Five Steps to Effectively Managing Third-Party Service Provider Risk
Hedge fund outsourcing is not a new trend, as buy-side firms have long dispersed the responsibility of many functions to third-party service providers more adept and accomplished at said functions. Technology, for example, is an area where many firms choose to leverage outsourced providers to manage complete or partial infrastructures, support projects or supplement on-site IT staffs. The benefits to outsourcing are numerous, but the true measure of a successful service provider relationship comes when an investment firm’s level of risk in using that provider is low.
Risks are everywhere, particularly in today’s cyber-focused environment. But the risk a hedge fund undertakes when outsourcing a function of its business to a third party is enormous. Not only is the firm relinquishing control to an outside company, it also takes on the added burden of managing that company, in addition to its own.
It’s one thing to put faith in your service providers to do their jobs effectively. It’s another to ignore your own firm’s responsibility to manage that third-party as a means of protecting your own firm. Successfully managing risk associated with third-party service provider relationships is a full-time job, especially for financial services firms working with dozens of various parties. Here are a few tips to help your firm properly manage third-party service provider risk:
1. Understand the breadth/depth of the relationships your firm has established. Smaller firms may only deal with a few outsourced parties, but larger, more established investment firms are likely involved with a host of service providers that are managing needs across the operations, finance, and technology departments. Before you can effectively manage these relationships, you need a comprehensive understanding of who your outsourced providers are, what services/functions they provide and what level of access they have to your firm’s data/systems. Here is a quick list of possible third parties your firm may be engaged with today:
IT infrastructure/cloud provider/managed security service
Outsourced fund administrator
Application vendors: order management, portfolio accounting, etc.
2. Calculate potential risks and vulnerabilities. We already know this is an important step on the cybersecurity front, but understanding your firm’s risks and exposures is critical regardless of the service provider benefits you’re leveraging. If the provider has access to your hedge fund’s data, systems, financials or other proprietary data, your risk is inherently high. Completing a service provider risk assessment for each third party engagement will provide insight into the level of access each provider has and hence, any potential vulnerabilities that may arise.
3. Conduct thorough due diligence before the relationship commences. The best time to conduct service provider assessments is during the initial evaluation period, but of course, for firms already operating, that time has come and gone for many of your providers. The initial vetting process is the first opportunity for your firm to ask pointed questions and understand the intricacies of the relationship you are undertaking. Firms should consider sending requests for proposals (RFPs) and assessment documentation to any third parties they are evaluating as a means of gathering as much information as possible.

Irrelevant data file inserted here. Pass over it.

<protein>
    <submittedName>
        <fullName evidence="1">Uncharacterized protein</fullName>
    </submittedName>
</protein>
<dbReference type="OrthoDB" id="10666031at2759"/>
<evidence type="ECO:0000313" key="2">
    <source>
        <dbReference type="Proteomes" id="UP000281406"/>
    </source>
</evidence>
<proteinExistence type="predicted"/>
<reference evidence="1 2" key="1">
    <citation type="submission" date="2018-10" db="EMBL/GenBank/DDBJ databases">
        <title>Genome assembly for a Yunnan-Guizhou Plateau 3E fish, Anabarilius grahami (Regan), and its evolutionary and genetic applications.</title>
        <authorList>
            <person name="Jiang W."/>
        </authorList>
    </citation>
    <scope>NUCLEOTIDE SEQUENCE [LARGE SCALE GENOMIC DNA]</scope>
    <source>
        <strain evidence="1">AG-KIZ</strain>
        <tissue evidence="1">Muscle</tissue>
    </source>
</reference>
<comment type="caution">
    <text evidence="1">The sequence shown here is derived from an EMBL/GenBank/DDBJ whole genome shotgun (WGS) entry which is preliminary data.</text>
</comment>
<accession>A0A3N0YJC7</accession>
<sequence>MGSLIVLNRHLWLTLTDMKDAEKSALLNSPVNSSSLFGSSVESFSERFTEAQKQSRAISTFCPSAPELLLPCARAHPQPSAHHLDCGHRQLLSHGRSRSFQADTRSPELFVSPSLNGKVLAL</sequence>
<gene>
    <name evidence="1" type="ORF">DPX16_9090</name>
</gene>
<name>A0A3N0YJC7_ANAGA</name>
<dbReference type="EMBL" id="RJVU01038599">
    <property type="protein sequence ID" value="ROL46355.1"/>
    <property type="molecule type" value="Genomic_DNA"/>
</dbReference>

4. Continue conducting proper due diligence throughout the course of the relationship. Service provider risk is not a one-time threat or possibility. As with any relationship, it should be continuously evaluated and monitored to ensure both parties are achieving their end goals and meeting expectations. General monitoring of service provider practices and performance is recommended, though frequency may vary. For example, services with higher risk levels (e.g. technology, security, etc.) may warrant more frequent evaluations or thorough risk assessments. Due diligence questionnaires are evolving dramatically to foster firms’ needs for greater transparency regarding service providers, and many investment firms are now engaging with compliance consultants and auditing firms to conduct independent service provider evaluations and assessments. As investors become savvier and inquire about firms’ technologies, operations and strategies, so too should firms as they evaluate the abilities of their third-party providers.
5. Employ contingency plans for terminating vendor contracts. One often overlooked contributor to service provider risk is contract termination. Investment firms should be careful to thoroughly read and review contracts with third-party providers and vendors and have a clear understanding of the termination process. Risks may vary depending on the level of access the service provider has to your firm’s data. Be sure to look for any contractual loopholes and operational practices that may affect migration plans or your firm’s security standing.
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Editor's Note: This article has been updated and was originally published in July 2015.
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